Heat Illness Prevention and Recognition
Heat illness is a preventable sports-related illness. It is an accumulation of body heat that results when the body's ability to cool itself is overwhelmed. Although most of the heat problems have been associated with football, heat illnesses can strike any athlete in any sport, during any time of the year. There are no excuses for heatstroke deaths.
Dehydration is a risk factor for heat illness. Exercise in hot, humid conditions can cause significant dehydration in as little as 30 minutes. Athletes need to drink regularly because thirst is not a reliable indicator of either dehydration or fluid needs. Thirst mechanisms don't kick in until an athlete has lost 2% of body weight as sweat—at this level sports, performance is already impaired. Coaches, parents and athletes should be reminded to stay properly hydrated. This means drinking when you may not feel thirsty and avoiding carbonated or sugar-laden beverages.
The symptoms of heat illness range from mild to life-threatening. The heat is no time to tough it out. Recognizing mild symptoms early helps prevent more serious conditions. The following chart shows the various types of heat illnesses and how to recognize them.
- Allow for acclimatization (adaptation) to hot, humid conditions. Gradually increase workout intensity and duration over a 10- to 14-day period. This helps train your body to drink more, increase blood volume and sweat better. This prepares your body for more intense, longer-duration exercise in warm conditions, and helps prevent injury and heat illness.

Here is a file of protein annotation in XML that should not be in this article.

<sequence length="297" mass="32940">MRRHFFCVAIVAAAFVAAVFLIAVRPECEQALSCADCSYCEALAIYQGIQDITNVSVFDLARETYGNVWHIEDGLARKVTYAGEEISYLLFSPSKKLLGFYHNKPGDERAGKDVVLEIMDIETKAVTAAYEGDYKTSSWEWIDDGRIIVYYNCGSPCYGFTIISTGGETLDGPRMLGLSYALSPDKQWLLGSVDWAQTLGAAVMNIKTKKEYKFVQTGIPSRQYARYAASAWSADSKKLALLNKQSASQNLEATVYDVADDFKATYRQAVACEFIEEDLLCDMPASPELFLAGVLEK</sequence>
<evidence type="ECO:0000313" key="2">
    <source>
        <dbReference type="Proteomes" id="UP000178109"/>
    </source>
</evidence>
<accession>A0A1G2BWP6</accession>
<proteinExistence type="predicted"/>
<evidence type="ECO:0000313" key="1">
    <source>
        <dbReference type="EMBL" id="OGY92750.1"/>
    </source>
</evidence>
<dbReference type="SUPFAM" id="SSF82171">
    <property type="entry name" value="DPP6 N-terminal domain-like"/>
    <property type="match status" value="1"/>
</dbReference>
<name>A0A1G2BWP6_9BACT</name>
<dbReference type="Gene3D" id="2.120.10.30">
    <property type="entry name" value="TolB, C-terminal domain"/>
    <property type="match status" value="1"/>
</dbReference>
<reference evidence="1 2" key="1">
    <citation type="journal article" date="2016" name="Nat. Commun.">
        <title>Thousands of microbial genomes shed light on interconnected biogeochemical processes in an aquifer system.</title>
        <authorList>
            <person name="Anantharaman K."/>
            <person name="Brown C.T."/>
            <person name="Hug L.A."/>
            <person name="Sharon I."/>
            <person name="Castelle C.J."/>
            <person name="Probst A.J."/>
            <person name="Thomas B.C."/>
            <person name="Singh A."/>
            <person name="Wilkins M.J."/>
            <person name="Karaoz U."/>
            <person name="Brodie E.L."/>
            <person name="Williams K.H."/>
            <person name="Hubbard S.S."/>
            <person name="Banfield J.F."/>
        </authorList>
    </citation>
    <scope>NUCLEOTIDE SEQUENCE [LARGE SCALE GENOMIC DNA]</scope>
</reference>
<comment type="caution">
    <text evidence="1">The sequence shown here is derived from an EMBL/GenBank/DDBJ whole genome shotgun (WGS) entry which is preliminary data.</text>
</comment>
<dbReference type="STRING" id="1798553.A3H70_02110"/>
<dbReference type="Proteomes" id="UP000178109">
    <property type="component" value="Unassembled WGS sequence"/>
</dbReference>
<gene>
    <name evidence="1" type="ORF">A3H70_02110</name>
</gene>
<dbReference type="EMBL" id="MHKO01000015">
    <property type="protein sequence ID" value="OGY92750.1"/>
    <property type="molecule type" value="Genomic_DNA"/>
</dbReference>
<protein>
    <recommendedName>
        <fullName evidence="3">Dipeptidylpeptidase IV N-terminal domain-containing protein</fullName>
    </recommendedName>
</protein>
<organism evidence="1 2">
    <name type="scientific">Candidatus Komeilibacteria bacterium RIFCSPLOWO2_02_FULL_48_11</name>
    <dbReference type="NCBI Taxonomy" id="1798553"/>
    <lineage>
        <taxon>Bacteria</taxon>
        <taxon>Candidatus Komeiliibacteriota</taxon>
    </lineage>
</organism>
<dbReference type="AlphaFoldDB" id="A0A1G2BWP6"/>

- Intersperse periods of rest during activity and assure adequate rest between exercise bouts. Rest breaks are an important defense against heat illness, and proper sleeping habits decrease your risk as well.
- Coaches need to stay on top of athletes and make sure they are actually using water breaks and re-hydrating during them. Just by giving athletes water breaks does not mean they are drinking enough.
- Drink early. Begin outdoor activities only after you’re properly hydrated. By the time you’re thirsty, you’re already dehydrated.
- Drink up when it's hot and when it's not! There should be unlimited access to fluids throughout practices and contests. Drink water or sports drinks throughout physical activity in the heat.
- A darker urine color is a quick indicator of dehydration. Your urine should look more like lemonade than apple juice.
- Do strenuous exercise in the early morning or late evening, not during the heat of the day. If this cannot be avoided, modify workout intensity and increase the number and length of rest breaks.
- Do not participate in intense exercise if you show signs of an existing illness (i.e. fever, diarrhea, extreme fatigue, etc.). These can decrease your body’s tolerance for heat and increase your risk of a heat illness. Back off on exercise intensity or duration if not feeling well (i.e. walk instead of run, cut the session short, etc.)
- Observe your athletes for signs of trouble.
- Know the risk factors that can increase the risk of heat illness:
· Use of heavy equipment or clothing
· Eating disorders
· Poor conditioning
· Certain medications (e.g., diuretics)
· Chronic or long-term diseases (e.g., diabetes)
· Alcohol consumption or other substance abuse (heroin, cocaine, Ecstasy)
· Recent move to a hot/humid climate
Heat Illnesses: Signs, Symptoms, & What to Do
What to Do
Muscle (Heat) Cramps